Decadal climate predictions have the objective to predict the development of the climate for the following years to decades. Numerical Earth system models are initialized with observational values, similar to the methodology applied in weather forecasting. Additionally, they are forced by boundary conditions, like greenhouse gas scenarios, to project the long term development. This thesis investigates decadal climate predictions with Earth system models and their further improvement.
A decadal prediction system is evaluated and investigated for sources of potential skill. Hence a systematic evaluation strategy is developed. It contains the assessment of accuracy of the ensemble mean and the ensemble spread, and compares decadal experiments with climatology, observations, and climate projections. This initialized reference system leads to good predictive skill in temperature and precipitation forecasts. The evaluation shows that the decadal prediction is scientifically sound, but it also has potential for improvement. The initialization with observed ocean data and the prediction with the ensemble mean of a larger ensemble size turn out to be sources of skill for decadal predictions. The entire assessment is performed within a novel evaluation system called Freva. This system is designed to complement climate modeling by a systematic and efficient assessment. Freva serves as a resource-efficient process framework between the data generation and its evaluation, to detect decadal climate prediction potential.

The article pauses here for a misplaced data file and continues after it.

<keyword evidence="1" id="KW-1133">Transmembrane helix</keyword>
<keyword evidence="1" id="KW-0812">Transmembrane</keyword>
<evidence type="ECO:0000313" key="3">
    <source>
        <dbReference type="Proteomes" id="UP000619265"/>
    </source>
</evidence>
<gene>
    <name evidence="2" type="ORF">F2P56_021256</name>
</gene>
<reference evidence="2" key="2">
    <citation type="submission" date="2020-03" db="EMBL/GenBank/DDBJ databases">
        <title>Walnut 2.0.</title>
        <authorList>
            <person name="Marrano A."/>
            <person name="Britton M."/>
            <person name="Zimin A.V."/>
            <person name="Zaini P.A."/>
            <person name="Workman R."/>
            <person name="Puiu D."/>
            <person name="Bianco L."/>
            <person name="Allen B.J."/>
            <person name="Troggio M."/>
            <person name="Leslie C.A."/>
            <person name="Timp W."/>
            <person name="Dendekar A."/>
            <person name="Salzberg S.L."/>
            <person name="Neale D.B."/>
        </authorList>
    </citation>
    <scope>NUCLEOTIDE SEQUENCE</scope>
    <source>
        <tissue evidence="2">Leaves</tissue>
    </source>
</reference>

A new prediction technique called ’Ensemble Dispersion Filter’ is developed. It exploits two important climate prediction paradigms: the ocean’s heat capacity and the advantage of the ensemble mean. The Ensemble Dispersion Filter averages the ocean temperatures of the ensemble members every three months, uses this ensemble mean as a restart condition for each member, and further executes the prediction. The evaluation by the new verification framework shows that the Ensemble Dispersion Filter results in a significant improvement in the predictive skill compared to the unfiltered reference system. Even in comparison with prediction systems of a larger ensemble size and higher resolution, the Ensemble Dispersion Filter system performs better. In particular, the prediction of the global average temperature of the forecast years 2 to 5 shows a significant skill improvement. Compared to the observational climatology forecast, the Ensemble Dispersion Filter experiment has a Mean Squared Error Skill Score of 0.83, while the unfiltered reference system exceeds only 0.68. With major improvements over the Pacific and North Atlantic, the regional distribution of the Ensemble Dispersion Filter experiment is more accurate than the reference. In precipitation forecasts, improvements are seen over the continents. The prediction of the cyclone frequencies improves over the key region of the North Atlantic. Consequently, the thesis demonstrates a substantial advance in research on decadal climate predictions.